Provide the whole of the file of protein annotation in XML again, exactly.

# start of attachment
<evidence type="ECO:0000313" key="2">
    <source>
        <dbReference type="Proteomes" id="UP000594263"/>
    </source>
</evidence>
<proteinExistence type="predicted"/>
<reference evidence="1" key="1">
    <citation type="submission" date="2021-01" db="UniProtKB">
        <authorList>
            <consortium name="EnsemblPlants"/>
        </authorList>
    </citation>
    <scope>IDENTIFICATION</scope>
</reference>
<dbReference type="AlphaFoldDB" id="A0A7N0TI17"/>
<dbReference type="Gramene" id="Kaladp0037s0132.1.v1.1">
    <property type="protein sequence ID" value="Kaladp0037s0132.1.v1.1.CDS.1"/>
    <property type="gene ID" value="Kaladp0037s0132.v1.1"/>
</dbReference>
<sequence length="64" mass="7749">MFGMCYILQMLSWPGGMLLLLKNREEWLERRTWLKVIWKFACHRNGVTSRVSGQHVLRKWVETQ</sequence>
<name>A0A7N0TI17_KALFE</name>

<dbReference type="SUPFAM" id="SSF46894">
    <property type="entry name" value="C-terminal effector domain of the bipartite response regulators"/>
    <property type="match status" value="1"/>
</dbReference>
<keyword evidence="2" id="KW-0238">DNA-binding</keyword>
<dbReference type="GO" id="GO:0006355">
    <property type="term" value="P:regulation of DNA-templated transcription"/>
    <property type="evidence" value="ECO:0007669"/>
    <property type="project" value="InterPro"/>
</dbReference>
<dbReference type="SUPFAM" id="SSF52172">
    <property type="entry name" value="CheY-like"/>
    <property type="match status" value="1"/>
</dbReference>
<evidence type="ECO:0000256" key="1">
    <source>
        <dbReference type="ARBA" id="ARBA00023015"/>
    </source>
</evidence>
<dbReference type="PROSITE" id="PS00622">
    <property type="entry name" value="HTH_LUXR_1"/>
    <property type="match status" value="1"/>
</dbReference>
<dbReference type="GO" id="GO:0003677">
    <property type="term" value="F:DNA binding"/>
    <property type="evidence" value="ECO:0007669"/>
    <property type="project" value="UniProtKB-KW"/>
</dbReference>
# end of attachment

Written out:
<evidence type="ECO:0000313" key="2">
    <source>
        <dbReference type="Proteomes" id="UP000594263"/>
    </source>
</evidence>
<proteinExistence type="predicted"/>
<reference evidence="1" key="1">
    <citation type="submission" date="2021-01" db="UniProtKB">
        <authorList>
            <consortium name="EnsemblPlants"/>
        </authorList>
    </citation>
    <scope>IDENTIFICATION</scope>
</reference>
<dbReference type="AlphaFoldDB" id="A0A7N0TI17"/>
<dbReference type="Gramene" id="Kaladp0037s0132.1.v1.1">
    <property type="protein sequence ID" value="Kaladp0037s0132.1.v1.1.CDS.1"/>
    <property type="gene ID" value="Kaladp0037s0132.v1.1"/>
</dbReference>
<sequence length="64" mass="7749">MFGMCYILQMLSWPGGMLLLLKNREEWLERRTWLKVIWKFACHRNGVTSRVSGQHVLRKWVETQ</sequence>
<name>A0A7N0TI17_KALFE</name>

<dbReference type="SUPFAM" id="SSF46894">
    <property type="entry name" value="C-terminal effector domain of the bipartite response regulators"/>
    <property type="match status" value="1"/>
</dbReference>
<keyword evidence="2" id="KW-0238">DNA-binding</keyword>
<dbReference type="GO" id="GO:0006355">
    <property type="term" value="P:regulation of DNA-templated transcription"/>
    <property type="evidence" value="ECO:0007669"/>
    <property type="project" value="InterPro"/>
</dbReference>
<dbReference type="SUPFAM" id="SSF52172">
    <property type="entry name" value="CheY-like"/>
    <property type="match status" value="1"/>
</dbReference>
<evidence type="ECO:0000256" key="1">
    <source>
        <dbReference type="ARBA" id="ARBA00023015"/>
    </source>
</evidence>
<dbReference type="PROSITE" id="PS00622">
    <property type="entry name" value="HTH_LUXR_1"/>
    <property type="match status" value="1"/>
</dbReference>
<dbReference type="GO" id="GO:0003677">
    <property type="term" value="F:DNA binding"/>
    <property type="evidence" value="ECO:0007669"/>
    <property type="project" value="UniProtKB-KW"/>
</dbReference>